Clinton’s illicit sex involved two consenting adults, took place in private, and would not have been brought to our attention if the Republicans had not been so desperate to bring down his Presidency. Certainly Clinton is not the only high-level official in Washington D.C. to have received a “blow job” in his office (or some other private place). And I’m certain that other sex acts are even more common in Washington D.C., as well as elsewhere in the country. Some were outraged that Clinton “took advantage of” a young intern, as he was in a position of power. In this particular case this is utter nonsense. Monica Lewinsky was a twenty-something woman from Southern California who is known to have instigated the relationship herself. She was certainly no sexual innocent. I have no doubt that in some cases persons in power may take advantage of their employees or others, but I know that these things are not as simple as they seem. First of all, women are sometimes attracted to people in power and often offer themselves willingly (as in the Clinton case). In the Letterman case I doubt very much that he coerced women into having sex. I also know that sex between University Professors and students, particularly Gradute Students, is not uncommon, although there are rules prohibiting such relationships, just as there are rules against it in other workplaces. These prohibitions are not realistic. I am not talking about High School and Elementary School teachers and younger students in general. But sex continues to occur no matter what the prohibitions against it. Prohibitions against sex acts between consenting adults is every bit as ridiculous as prohibitions against alcohol and drugs, and cannot possibly succeed any better. And it doesn’t matter whether we are talking about heterosexual behavior or homosexual behavior (although soliciting in public places should not be allowed for obvious reasons). Sexual attraction and desire, as well as love itself, is not something that can be easily controlled, and to penalize or criminalize it is useless. We should at least be as realistic as the French who just assume that such affairs will happen, that people in power may well have mistresses and so on. I’m sure they believe that many of our concerns about affairs are much ado about nothing unusual.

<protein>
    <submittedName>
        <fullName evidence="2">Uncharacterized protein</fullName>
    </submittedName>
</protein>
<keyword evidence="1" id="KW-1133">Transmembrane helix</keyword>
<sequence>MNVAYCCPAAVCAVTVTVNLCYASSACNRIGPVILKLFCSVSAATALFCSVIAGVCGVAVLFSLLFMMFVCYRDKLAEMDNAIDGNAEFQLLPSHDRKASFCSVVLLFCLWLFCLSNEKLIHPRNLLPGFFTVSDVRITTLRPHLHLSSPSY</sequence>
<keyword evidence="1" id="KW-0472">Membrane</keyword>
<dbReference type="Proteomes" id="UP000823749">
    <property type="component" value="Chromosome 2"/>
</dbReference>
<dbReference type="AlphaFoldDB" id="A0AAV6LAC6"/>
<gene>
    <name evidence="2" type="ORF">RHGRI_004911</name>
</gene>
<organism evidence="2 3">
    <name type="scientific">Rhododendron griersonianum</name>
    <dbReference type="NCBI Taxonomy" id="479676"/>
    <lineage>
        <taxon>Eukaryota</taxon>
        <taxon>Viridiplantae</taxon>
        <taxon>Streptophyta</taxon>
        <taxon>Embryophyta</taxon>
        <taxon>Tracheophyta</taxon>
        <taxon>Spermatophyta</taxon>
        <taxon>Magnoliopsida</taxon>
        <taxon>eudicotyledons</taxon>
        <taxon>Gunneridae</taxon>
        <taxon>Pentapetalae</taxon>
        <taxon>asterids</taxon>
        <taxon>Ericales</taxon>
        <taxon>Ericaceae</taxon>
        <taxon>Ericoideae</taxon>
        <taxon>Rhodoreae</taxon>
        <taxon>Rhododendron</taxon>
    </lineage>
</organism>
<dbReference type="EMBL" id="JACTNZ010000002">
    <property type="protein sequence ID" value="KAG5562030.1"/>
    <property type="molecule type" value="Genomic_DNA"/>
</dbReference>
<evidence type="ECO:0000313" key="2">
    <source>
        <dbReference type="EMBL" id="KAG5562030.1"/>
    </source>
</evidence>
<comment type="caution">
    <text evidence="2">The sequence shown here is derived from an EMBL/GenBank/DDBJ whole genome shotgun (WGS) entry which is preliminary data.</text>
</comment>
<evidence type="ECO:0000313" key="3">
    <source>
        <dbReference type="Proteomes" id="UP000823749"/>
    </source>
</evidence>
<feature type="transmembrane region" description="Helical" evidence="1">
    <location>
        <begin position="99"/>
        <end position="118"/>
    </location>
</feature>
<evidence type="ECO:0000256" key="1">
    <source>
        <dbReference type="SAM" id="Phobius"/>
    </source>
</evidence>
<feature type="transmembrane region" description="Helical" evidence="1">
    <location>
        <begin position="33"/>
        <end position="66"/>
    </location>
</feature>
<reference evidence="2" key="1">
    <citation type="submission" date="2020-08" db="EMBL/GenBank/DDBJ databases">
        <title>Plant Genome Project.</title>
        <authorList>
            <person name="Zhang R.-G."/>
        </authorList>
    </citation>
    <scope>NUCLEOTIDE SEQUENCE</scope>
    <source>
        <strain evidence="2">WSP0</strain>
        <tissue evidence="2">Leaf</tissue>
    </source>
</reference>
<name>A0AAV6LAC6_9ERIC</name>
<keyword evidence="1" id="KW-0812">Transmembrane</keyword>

This does not mean that if there are cases of obvious abuses of power, and there are complaints brought forward, they should not be investigated and, if necessary, punished. When blackmail is involved, as in the case of Letterman, or perhaps in the case of Ensign, obviously something needs to be done about it, those are criminal acts that go far beyond the sex itself. And it seems even more obvious to me that taking advantage of children (pedophilia), and engaging in child prostitution, should be both prohibited and rigorously punished. Attempting to prohibit behaviors that people are going to engage in no matter what just never works.

There is hardly anyone whose sexual life, if it were broadcast, would not fill the world at large with surprise and horror.
W. Somerset Maugham

Narwhals, when in captivity, live only a few months.